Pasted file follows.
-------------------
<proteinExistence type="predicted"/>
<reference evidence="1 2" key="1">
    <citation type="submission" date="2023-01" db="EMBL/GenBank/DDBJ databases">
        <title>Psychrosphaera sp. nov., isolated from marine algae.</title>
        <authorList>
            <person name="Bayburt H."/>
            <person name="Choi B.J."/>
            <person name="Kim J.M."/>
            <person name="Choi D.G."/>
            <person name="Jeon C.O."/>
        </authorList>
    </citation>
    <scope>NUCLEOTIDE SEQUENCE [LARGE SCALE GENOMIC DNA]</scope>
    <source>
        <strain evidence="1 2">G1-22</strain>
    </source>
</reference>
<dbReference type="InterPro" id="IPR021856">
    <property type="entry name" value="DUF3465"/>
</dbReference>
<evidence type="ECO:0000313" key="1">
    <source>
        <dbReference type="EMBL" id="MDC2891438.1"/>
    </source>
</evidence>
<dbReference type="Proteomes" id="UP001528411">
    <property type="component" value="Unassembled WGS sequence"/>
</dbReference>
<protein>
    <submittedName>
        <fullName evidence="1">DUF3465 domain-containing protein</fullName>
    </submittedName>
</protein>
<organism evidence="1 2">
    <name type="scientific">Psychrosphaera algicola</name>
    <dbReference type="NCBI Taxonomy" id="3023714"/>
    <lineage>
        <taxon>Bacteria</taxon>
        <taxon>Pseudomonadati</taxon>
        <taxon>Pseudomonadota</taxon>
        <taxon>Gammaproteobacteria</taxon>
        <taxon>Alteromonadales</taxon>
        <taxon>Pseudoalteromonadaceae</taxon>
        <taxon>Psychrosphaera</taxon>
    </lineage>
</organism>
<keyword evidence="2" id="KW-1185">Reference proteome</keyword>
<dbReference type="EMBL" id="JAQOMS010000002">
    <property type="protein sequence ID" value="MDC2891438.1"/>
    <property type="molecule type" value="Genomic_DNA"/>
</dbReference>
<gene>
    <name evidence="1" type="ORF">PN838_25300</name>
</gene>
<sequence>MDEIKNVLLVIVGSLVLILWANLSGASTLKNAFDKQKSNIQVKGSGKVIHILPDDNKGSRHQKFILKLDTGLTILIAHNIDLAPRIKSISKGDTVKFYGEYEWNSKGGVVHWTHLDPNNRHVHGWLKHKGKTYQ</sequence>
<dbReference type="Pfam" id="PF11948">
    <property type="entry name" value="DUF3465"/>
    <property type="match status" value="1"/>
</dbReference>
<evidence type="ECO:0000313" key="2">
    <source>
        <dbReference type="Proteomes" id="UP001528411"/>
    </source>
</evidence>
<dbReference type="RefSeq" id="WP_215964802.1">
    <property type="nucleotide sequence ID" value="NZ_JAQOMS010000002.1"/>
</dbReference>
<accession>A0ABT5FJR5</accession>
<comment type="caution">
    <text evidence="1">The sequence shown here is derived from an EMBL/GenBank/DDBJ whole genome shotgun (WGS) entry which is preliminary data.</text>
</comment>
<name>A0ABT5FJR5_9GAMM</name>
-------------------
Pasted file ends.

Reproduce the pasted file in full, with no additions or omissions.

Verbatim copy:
<proteinExistence type="predicted"/>
<reference evidence="1 2" key="1">
    <citation type="submission" date="2023-01" db="EMBL/GenBank/DDBJ databases">
        <title>Psychrosphaera sp. nov., isolated from marine algae.</title>
        <authorList>
            <person name="Bayburt H."/>
            <person name="Choi B.J."/>
            <person name="Kim J.M."/>
            <person name="Choi D.G."/>
            <person name="Jeon C.O."/>
        </authorList>
    </citation>
    <scope>NUCLEOTIDE SEQUENCE [LARGE SCALE GENOMIC DNA]</scope>
    <source>
        <strain evidence="1 2">G1-22</strain>
    </source>
</reference>
<dbReference type="InterPro" id="IPR021856">
    <property type="entry name" value="DUF3465"/>
</dbReference>
<evidence type="ECO:0000313" key="1">
    <source>
        <dbReference type="EMBL" id="MDC2891438.1"/>
    </source>
</evidence>
<dbReference type="Proteomes" id="UP001528411">
    <property type="component" value="Unassembled WGS sequence"/>
</dbReference>
<protein>
    <submittedName>
        <fullName evidence="1">DUF3465 domain-containing protein</fullName>
    </submittedName>
</protein>
<organism evidence="1 2">
    <name type="scientific">Psychrosphaera algicola</name>
    <dbReference type="NCBI Taxonomy" id="3023714"/>
    <lineage>
        <taxon>Bacteria</taxon>
        <taxon>Pseudomonadati</taxon>
        <taxon>Pseudomonadota</taxon>
        <taxon>Gammaproteobacteria</taxon>
        <taxon>Alteromonadales</taxon>
        <taxon>Pseudoalteromonadaceae</taxon>
        <taxon>Psychrosphaera</taxon>
    </lineage>
</organism>
<keyword evidence="2" id="KW-1185">Reference proteome</keyword>
<dbReference type="EMBL" id="JAQOMS010000002">
    <property type="protein sequence ID" value="MDC2891438.1"/>
    <property type="molecule type" value="Genomic_DNA"/>
</dbReference>
<gene>
    <name evidence="1" type="ORF">PN838_25300</name>
</gene>
<sequence>MDEIKNVLLVIVGSLVLILWANLSGASTLKNAFDKQKSNIQVKGSGKVIHILPDDNKGSRHQKFILKLDTGLTILIAHNIDLAPRIKSISKGDTVKFYGEYEWNSKGGVVHWTHLDPNNRHVHGWLKHKGKTYQ</sequence>
<dbReference type="Pfam" id="PF11948">
    <property type="entry name" value="DUF3465"/>
    <property type="match status" value="1"/>
</dbReference>
<evidence type="ECO:0000313" key="2">
    <source>
        <dbReference type="Proteomes" id="UP001528411"/>
    </source>
</evidence>
<dbReference type="RefSeq" id="WP_215964802.1">
    <property type="nucleotide sequence ID" value="NZ_JAQOMS010000002.1"/>
</dbReference>
<accession>A0ABT5FJR5</accession>
<comment type="caution">
    <text evidence="1">The sequence shown here is derived from an EMBL/GenBank/DDBJ whole genome shotgun (WGS) entry which is preliminary data.</text>
</comment>
<name>A0ABT5FJR5_9GAMM</name>